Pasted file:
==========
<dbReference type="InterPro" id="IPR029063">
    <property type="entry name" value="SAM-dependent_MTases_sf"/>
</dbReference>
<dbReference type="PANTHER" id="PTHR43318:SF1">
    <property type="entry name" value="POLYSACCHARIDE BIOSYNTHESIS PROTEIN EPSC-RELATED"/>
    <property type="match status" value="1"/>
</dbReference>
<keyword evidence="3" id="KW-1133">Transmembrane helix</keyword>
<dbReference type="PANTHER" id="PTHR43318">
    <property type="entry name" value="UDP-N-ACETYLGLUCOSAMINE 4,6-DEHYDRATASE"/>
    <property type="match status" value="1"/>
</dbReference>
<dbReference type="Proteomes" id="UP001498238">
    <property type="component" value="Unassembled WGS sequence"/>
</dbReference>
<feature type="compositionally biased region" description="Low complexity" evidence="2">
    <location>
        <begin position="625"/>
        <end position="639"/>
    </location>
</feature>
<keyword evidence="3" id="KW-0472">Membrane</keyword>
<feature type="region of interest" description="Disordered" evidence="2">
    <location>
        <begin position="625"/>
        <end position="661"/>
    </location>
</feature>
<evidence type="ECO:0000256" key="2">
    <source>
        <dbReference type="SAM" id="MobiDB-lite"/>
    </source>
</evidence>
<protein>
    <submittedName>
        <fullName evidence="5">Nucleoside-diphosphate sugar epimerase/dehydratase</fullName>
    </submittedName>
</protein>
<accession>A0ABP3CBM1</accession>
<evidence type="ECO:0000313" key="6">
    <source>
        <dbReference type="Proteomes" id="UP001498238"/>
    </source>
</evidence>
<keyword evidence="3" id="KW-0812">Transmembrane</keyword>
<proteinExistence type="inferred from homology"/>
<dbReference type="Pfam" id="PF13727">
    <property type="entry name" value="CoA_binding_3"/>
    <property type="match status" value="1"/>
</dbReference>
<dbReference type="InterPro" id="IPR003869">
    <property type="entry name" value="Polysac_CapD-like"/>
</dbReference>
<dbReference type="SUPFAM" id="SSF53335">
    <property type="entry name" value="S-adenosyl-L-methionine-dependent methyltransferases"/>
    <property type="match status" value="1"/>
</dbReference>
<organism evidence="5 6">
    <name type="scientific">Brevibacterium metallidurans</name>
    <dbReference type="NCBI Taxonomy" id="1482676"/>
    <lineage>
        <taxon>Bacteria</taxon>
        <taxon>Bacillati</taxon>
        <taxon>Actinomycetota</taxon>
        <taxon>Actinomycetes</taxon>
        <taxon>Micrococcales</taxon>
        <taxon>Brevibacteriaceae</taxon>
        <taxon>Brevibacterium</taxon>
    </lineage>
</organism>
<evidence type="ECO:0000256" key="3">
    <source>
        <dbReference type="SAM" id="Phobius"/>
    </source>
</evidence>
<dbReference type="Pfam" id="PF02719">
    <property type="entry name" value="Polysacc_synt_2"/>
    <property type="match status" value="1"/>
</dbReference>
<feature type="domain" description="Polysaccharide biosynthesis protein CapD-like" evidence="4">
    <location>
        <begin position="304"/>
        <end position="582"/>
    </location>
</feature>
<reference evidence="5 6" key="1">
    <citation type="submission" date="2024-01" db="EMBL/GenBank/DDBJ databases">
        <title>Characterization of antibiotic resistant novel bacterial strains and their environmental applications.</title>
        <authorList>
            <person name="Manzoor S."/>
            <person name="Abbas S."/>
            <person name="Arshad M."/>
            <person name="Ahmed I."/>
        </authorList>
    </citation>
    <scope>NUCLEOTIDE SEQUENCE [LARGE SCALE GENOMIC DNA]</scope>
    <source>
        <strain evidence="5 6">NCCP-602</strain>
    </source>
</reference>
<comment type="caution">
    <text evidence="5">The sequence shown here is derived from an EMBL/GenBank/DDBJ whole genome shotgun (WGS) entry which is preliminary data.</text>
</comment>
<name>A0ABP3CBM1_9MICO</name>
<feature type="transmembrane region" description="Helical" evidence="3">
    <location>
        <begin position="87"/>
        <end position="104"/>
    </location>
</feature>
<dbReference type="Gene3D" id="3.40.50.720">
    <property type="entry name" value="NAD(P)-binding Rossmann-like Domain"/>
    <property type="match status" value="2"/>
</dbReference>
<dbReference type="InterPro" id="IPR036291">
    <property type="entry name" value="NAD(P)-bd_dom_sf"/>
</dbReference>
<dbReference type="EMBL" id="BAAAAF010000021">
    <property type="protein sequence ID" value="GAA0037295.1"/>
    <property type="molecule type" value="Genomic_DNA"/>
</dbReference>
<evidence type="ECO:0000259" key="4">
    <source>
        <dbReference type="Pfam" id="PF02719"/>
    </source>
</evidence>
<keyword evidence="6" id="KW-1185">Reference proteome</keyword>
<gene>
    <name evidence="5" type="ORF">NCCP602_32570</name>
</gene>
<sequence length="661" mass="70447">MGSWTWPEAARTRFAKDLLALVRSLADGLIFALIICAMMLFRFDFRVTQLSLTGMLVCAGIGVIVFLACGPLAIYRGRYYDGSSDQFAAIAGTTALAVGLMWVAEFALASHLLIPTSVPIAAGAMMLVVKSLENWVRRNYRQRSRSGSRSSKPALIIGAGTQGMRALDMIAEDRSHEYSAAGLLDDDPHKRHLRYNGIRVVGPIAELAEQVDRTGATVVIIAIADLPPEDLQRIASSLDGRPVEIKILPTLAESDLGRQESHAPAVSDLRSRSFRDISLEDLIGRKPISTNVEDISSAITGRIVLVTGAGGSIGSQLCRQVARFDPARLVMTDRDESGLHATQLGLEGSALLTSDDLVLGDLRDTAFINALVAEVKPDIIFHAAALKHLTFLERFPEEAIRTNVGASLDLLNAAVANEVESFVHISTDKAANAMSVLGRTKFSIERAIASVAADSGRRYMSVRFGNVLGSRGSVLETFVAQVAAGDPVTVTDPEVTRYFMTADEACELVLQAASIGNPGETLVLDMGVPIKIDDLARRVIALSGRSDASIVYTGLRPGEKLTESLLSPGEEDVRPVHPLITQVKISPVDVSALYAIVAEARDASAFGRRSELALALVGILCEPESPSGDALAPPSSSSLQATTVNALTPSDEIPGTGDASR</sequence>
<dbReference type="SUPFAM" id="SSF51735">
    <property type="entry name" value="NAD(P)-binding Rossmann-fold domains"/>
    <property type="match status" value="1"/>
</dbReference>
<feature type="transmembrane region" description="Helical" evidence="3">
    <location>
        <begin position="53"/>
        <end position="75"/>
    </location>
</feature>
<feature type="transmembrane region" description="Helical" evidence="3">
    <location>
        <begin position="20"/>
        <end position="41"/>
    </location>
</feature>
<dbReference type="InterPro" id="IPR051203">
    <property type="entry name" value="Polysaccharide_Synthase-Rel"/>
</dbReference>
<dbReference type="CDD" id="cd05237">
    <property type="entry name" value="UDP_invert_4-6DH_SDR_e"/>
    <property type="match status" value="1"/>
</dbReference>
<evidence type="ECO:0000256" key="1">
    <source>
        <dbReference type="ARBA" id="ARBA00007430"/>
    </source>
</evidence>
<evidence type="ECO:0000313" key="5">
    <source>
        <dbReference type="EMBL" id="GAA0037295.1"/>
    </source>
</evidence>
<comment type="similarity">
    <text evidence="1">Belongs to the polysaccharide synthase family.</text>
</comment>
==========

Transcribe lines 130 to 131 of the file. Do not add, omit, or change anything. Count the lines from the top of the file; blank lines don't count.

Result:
</gene>
<sequence length="661" mass="70447">MGSWTWPEAARTRFAKDLLALVRSLADGLIFALIICAMMLFRFDFRVTQLSLTGMLVCAGIGVIVFLACGPLAIYRGRYYDGSSDQFAAIAGTTALAVGLMWVAEFALASHLLIPTSVPIAAGAMMLVVKSLENWVRRNYRQRSRSGSRSSKPALIIGAGTQGMRALDMIAEDRSHEYSAAGLLDDDPHKRHLRYNGIRVVGPIAELAEQVDRTGATVVIIAIADLPPEDLQRIASSLDGRPVEIKILPTLAESDLGRQESHAPAVSDLRSRSFRDISLEDLIGRKPISTNVEDISSAITGRIVLVTGAGGSIGSQLCRQVARFDPARLVMTDRDESGLHATQLGLEGSALLTSDDLVLGDLRDTAFINALVAEVKPDIIFHAAALKHLTFLERFPEEAIRTNVGASLDLLNAAVANEVESFVHISTDKAANAMSVLGRTKFSIERAIASVAADSGRRYMSVRFGNVLGSRGSVLETFVAQVAAGDPVTVTDPEVTRYFMTADEACELVLQAASIGNPGETLVLDMGVPIKIDDLARRVIALSGRSDASIVYTGLRPGEKLTESLLSPGEEDVRPVHPLITQVKISPVDVSALYAIVAEARDASAFGRRSELALALVGILCEPESPSGDALAPPSSSSLQATTVNALTPSDEIPGTGDASR</sequence>